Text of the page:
Tracking devices have become more and more prominent when it comes to driving, primarily for the cars themselves of course but also for those traveling on board. It’s an intriguing subject to consider, especially for those reading this article that may not fully understand their purpose. Here, we will be putting the spotlight on tracking devices as a whole, as well as highlighting the most popular tracking devices, how they operate, and the various ways in which they can be used as part of typical driving experience.
Let’s begin by defining what tracking devices are. The name is a bit of a giveaway, but to provide further detail, tracking devices essentially use a combination of electronic software and automatic vehicle location to be able to identify the whereabouts of a vehicle. This allows the driver to find out where their car is in the event that it has been mislaid or where they have forgotten the exact parking spot. They are used nowadays more than they ever have before, in part because there are a greater number of platforms to monitor a tracking device when the motorist is not in their car, an example being via a smartphone app.
Having explained the definition of tracking devices, we will now take a look at the most widespread tracking devices that are used by drivers. The first example that comes to mind is the GPS, which is short for Global Positioning System. A GPS is the go-to tracking device, as it requires on a rolling monthly fee and a cheap installation to provide a standard look-out for a vehicle, particularly when it has been stolen. In some ways, a GPS goes hand-in-hand with car insurance in that motorists will have it installed as part of a “what if” decision, with the hope that their motor will never be missing, but that they can find it more easily with a GPS installed. The most notable downside is that GPS signals are not the strongest, so similar to Wi-Fi for phones and tablets, the GPS will only be as strong as the reception within the car’s corresponding location. For the most part, however, a GPS does its job very well, and as noted, it is the number one choice for a tracking device amongst car-owners. When procuring a car from accept car finance you can get the chance to get one installed for you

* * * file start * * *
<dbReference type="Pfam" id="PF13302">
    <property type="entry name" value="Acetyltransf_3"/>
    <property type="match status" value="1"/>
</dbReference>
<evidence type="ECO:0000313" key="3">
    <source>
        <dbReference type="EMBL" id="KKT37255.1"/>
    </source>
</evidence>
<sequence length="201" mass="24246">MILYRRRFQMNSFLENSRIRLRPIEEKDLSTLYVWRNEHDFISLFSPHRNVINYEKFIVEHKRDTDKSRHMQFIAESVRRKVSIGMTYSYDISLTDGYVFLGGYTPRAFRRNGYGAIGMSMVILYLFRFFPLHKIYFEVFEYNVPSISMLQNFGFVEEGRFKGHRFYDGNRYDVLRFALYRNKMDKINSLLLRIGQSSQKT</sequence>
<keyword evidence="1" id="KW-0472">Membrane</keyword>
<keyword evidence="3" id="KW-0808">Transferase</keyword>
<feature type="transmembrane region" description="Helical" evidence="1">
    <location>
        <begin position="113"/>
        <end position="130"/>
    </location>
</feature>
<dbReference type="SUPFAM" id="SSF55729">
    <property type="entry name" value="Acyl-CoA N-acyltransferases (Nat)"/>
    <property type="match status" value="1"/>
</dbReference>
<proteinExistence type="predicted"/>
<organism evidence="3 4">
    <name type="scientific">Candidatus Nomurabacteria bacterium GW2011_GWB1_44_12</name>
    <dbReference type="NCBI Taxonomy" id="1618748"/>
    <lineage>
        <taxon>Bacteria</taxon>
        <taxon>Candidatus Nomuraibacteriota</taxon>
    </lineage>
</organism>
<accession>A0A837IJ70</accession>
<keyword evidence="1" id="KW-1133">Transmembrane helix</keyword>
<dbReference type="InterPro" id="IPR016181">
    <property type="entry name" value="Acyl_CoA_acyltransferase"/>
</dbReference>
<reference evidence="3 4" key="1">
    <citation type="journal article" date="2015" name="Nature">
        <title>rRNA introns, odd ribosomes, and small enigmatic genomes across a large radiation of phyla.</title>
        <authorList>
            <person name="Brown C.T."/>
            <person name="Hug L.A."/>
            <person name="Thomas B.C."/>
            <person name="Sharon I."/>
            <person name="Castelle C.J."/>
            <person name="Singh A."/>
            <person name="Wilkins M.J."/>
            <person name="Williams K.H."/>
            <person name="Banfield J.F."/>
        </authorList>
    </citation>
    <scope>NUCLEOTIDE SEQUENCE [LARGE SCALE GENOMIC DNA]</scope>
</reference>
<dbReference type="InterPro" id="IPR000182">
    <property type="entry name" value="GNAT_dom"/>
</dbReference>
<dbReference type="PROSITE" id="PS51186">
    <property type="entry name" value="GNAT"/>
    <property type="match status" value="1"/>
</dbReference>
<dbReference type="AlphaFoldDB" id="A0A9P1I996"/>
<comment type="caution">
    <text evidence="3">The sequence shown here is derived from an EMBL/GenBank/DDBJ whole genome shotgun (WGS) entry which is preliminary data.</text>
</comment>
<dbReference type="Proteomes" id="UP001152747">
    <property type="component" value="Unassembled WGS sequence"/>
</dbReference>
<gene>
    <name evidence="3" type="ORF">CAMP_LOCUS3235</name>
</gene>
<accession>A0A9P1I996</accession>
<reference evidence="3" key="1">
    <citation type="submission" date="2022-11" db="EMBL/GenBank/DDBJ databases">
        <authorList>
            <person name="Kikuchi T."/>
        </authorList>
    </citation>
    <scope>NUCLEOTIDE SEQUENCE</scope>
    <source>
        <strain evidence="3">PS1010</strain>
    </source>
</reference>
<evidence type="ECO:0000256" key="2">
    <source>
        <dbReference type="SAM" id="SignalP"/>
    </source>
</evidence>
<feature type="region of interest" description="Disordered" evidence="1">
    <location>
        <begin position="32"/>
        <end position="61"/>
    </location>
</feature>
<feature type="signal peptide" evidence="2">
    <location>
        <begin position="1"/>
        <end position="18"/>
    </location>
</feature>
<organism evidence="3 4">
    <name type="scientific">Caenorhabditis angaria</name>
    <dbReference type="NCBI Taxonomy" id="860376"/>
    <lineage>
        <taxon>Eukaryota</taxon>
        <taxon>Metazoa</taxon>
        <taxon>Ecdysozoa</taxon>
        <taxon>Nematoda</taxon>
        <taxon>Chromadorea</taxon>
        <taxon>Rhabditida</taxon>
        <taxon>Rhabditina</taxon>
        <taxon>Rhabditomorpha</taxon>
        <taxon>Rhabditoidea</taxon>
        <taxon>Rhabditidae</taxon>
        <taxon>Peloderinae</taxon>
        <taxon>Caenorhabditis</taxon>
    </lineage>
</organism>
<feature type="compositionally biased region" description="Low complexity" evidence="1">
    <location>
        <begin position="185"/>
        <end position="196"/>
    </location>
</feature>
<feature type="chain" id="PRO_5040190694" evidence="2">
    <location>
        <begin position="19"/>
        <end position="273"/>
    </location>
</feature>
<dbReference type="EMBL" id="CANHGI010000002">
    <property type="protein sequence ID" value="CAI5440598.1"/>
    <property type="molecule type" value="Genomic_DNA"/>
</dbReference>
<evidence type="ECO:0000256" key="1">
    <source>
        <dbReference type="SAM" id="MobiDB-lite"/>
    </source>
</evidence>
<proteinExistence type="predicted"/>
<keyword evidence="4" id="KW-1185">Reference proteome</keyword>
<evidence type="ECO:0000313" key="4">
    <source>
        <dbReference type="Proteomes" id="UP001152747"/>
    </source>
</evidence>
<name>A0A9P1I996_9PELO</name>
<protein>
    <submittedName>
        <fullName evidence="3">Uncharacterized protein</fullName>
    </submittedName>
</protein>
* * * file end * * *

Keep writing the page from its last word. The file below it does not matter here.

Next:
For drivers who are looking for a tracking device that is more accurate and sophisticated, a suitable alternative to consider is the VHF, which stands for Very High Frequency. As you might imagine, the VHF overcomes the challenges of signal log-jams faced by the GPS, meaning that it can allow a motorist to have a higher chance of finding the exact location for their vehicle. A VHF tracking device is also tailor-made for spotting vehicles that may have been placed in locked containers and closed-off areas, hence why it is a great choice for anyone who is concerned about theft, since the VHF can offer an electronic link towards locations that the GPS is unable to reach. On the flip side, the expanded range of features for the VHF makes it more expensive than our first example, but the greater reliability and depth make the additional fees worth it, especially for anyone who has already experienced a car theft in the past or who lives in a town where vehicle robberies are unfortunately common. There are also hybrids which combine the best elements of both the GPS and VHF in one encompassing tracking device system.
Let us now examine how the tracking devices actually work. When the system is first installed, it will become accustomed to the keys being turned, the mannerisms and DNA of the person behind the wheel, and the general driving behaviour of the motorist. When the tracking device (which always runs 24/7) senses that the vehicle is being tampered with, though, or that there is unusual activity going on pertaining to the operation of the car, the system is set off, which alerts not only the driver but also any local authorities whose contact details are linked to the device. It is particularly valuable when the driver may not even realise that their car is missing, perhaps if the vehicle is stolen during the night or while they are at a function. Either way, the tracking device will notify those who require contact, and it will help to identify where the vehicle has ended up.
To round us off, when it comes to driving, these tracking devices can be attached to vehicles of all kinds, from regular cars to caravans to motorcycles. But they can also be used for any of the people that are driving or on board in a car, perhaps in the event of a long-distance drive or for a group of relatives or friends that are traveling across a particular country abroad, usually in the form of a wristwatch or via a smart device app. They can even be used for pets via a small tag, which serves the same purpose of locating animals should they suddenly go missing in the midst of a vehicle journey by their owners. As you can see, then, tracking devices are extremely useful, not only cutting down the likelihood, costing and severity of a robbery, but also letting the relevant parties know where a vehicle is and also where people and pets are, and that they are still safe. As we approach the festive season, you could easily snap some of the best tracking devices in the market for luggage and pets especially dog trackers which have come a long way and could be used to accurately locate your lost dog and even monitoring their health just like humans use fitbits.
If you want to find out more about tracking devices on our cars or want a car of finance, you can do so by visiting www.rixmotors.co.uk for more information.